Did you know that 3D printing has been around for more than 30 years? Back in 1981, Dr. Hideo Kodama from the Nagoya Municipal Industrial Research Institute, Japan, wrote about a new “rapid prototyping” method and applied for a patent that, due to a missing deadline, never got. However, he was the first researcher to lay the foundation of stereolithography (SLA), using ultraviolet lights to create solid objects.
“He basically invented stereolithography with a laser, and invented it as a joke”, said Dr. Adrian Bowyer, Founder of the RepRap project, a University of Bath research to build a cheap 3D printer capable of printing most of its own components.
Since then, 3D printing has been applied to a wide range of disciplines, including medicine, art and jewelry, the food industry, and aerospace. The construction business, however, is one of the most rapidly growing uses.
3D-printed houses… and neighborhoods
“For innovative construction with new technologies, for greater attractiveness in construction professions and for modern architecture with new styles” - Ina Scharrenbach, Minister for Home, Municipal Affairs, Construction and Equality of the State of North Rhine-Westphalia, commenting the first 3D-printed house ready to be occupied in Beckum, Germany.
Being a fast, economic and efficient option, 3D printing is becoming increasingly popular in the construction market all around the world, enhancing sustainability at the same time. Engineers claim that using 3D printing on the construction site will reduce workplace injuries, as well as the cost of construction materials and the time it takes to complete the project. It is also stated that it lowers waste, increasing brand awareness.
Is 3D printing the next big thing in building construction?
In April 2021, Europe saw its first couple moving into a new 3D-printed home in Eindhoven, Netherlands, as part of the Project Milestone, the world’s first commercial housing project based on 3D-concrete printing. But this is only one of several current initiatives in this field that are being carried out all across the globe.
Architects at DUS, in Amsterdam, built 3D micro houses of 8 square meters made of bioplastic to welcome people in need of a temporary place. When the cabin is no longer needed, it can be destroyed and almost all the materials can be reused.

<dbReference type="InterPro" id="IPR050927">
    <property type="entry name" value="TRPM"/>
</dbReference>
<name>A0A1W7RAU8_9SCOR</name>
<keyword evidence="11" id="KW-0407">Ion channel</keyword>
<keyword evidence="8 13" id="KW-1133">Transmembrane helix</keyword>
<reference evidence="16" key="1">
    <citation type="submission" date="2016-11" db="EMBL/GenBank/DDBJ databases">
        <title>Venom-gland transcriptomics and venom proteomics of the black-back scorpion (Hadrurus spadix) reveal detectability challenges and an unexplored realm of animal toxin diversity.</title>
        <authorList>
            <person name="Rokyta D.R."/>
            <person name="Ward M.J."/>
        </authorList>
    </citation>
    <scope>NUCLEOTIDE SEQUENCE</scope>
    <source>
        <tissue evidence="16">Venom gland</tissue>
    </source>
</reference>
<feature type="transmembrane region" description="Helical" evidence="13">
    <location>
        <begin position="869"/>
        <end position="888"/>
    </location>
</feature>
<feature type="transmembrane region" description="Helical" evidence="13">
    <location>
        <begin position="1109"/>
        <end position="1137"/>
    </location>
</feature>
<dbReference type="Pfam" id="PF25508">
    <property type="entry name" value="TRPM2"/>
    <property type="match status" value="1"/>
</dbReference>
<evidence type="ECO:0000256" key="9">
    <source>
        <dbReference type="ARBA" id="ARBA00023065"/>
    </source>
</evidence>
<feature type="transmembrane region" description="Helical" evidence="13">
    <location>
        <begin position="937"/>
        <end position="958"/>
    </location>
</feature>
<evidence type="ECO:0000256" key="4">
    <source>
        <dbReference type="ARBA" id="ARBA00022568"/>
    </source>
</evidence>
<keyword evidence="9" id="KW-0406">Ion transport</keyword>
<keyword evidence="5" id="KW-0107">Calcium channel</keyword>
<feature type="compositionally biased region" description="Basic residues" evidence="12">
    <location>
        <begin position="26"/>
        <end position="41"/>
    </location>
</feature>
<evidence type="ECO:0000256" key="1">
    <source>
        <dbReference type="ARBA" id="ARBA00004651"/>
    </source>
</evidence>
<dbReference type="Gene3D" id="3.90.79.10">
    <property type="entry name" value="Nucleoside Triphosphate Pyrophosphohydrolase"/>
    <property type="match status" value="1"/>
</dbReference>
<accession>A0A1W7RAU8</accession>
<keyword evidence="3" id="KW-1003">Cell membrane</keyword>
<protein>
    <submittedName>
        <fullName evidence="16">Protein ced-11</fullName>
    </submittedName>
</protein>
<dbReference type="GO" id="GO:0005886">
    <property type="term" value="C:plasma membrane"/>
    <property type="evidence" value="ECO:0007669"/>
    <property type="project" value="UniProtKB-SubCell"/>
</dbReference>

With the same goal of responding to the global lack of emergency housing, while fighting climate change, Mario Cucinella Architects, Italy, built a sustainable house named TECLA, using clay from a close riverbed and providing both stability and thermal comfort.
Later on in Italy, WASP, one of the leaders in this field, built the first 3D-printed earth house. Named GAIA, it’s made of 25% local soil and natural waste materials coming from rice production: 40% from straw chopped rice, 25% rice husk and 10% hydraulic lime. According to Massimo Moretti, all those natural materials have been mixed “through the use of a wet pan mill, able to make the mixture homogeneous and workable”.
Projects of this kind are becoming popular also on the other side of the globe, mostly on a larger scale.
In Austin, Texas, construction businesses ICON and Lennar are working on the largest 3D architecture complex ever, a neighborhood of 100 3D-printed houses, developed through Vulcan technology. With the help of advanced robots, surfaces are made with Lavacrete, a cement mix resistant to extreme weather conditions, a material that guarantees less waste and more design freedom.
An example of a sustainable 3D-printed complex is the so-called Cacao Eco Village, in Ecuador, planned to be built this year. Valentino Gareri Atelier is projecting a self-sufficient village using cacao leftovers from chocolate production. It will also include charging points for electric cars, co-working spaces, and a cacao-processing chocolate factory.
As seen worldwide, 3D-printed houses are revolutionizing the world of the construction industry, being more efficient in terms of time, energy, and waste. According to the trend analytics published on “Grand View Research”, “the global 3D printing construction market size was valued at USD 11,268.9 thousand in 2021 and is projected to register a compound annual growth rate (CAGR) of 100.7% from 2022 to 2030”.
Definitely something to keep an eye on!